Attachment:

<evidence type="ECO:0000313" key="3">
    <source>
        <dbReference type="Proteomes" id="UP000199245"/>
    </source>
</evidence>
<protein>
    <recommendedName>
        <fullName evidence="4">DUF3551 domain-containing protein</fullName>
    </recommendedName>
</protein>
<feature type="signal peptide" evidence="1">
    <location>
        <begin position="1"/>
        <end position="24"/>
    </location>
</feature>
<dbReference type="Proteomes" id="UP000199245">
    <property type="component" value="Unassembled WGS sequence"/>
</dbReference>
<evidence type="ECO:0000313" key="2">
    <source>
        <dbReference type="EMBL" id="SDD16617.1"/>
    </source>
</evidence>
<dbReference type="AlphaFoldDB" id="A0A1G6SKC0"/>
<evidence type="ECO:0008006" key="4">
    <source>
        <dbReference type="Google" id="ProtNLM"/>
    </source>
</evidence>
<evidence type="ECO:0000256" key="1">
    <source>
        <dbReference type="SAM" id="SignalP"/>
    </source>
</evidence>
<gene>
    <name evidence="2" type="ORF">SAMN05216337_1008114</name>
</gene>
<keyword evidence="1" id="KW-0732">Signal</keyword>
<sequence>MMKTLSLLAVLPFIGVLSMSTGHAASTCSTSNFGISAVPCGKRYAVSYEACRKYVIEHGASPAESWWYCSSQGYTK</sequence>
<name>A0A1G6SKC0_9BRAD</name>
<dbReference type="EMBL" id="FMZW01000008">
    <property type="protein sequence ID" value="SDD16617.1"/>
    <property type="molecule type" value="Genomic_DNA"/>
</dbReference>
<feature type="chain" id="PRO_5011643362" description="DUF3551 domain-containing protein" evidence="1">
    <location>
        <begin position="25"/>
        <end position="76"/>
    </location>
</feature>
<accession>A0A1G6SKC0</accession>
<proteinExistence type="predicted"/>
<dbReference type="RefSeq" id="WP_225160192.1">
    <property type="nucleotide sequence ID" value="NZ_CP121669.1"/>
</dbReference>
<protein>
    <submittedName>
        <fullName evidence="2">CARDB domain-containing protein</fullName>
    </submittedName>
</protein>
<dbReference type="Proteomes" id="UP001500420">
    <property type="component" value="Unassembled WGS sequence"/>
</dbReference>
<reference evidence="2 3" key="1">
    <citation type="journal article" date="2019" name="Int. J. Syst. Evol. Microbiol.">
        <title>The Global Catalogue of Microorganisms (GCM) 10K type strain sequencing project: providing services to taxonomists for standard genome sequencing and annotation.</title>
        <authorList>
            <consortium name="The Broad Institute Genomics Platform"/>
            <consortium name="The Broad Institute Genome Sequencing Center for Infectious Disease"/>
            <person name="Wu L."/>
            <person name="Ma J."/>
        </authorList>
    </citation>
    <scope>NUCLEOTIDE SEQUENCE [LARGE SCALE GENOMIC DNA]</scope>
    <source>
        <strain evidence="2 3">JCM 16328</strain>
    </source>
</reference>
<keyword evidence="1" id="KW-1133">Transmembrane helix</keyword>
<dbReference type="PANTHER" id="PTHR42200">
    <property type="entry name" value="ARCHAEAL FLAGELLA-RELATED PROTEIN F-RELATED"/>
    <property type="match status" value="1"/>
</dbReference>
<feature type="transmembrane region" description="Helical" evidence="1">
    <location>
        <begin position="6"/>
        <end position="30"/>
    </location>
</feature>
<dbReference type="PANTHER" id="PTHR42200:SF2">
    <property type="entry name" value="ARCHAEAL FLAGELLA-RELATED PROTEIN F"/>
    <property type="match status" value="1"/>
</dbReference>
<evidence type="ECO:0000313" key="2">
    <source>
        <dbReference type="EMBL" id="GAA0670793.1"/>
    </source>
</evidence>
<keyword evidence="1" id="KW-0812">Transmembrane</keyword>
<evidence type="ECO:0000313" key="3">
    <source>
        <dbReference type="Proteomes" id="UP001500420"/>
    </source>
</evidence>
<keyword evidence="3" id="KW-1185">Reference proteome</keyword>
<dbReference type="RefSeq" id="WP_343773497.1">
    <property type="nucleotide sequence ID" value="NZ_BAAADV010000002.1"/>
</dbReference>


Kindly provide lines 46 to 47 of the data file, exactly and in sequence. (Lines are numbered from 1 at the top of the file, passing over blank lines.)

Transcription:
<feature type="chain" id="PRO_5011643362" description="DUF3551 domain-containing protein" evidence="1">
    <location>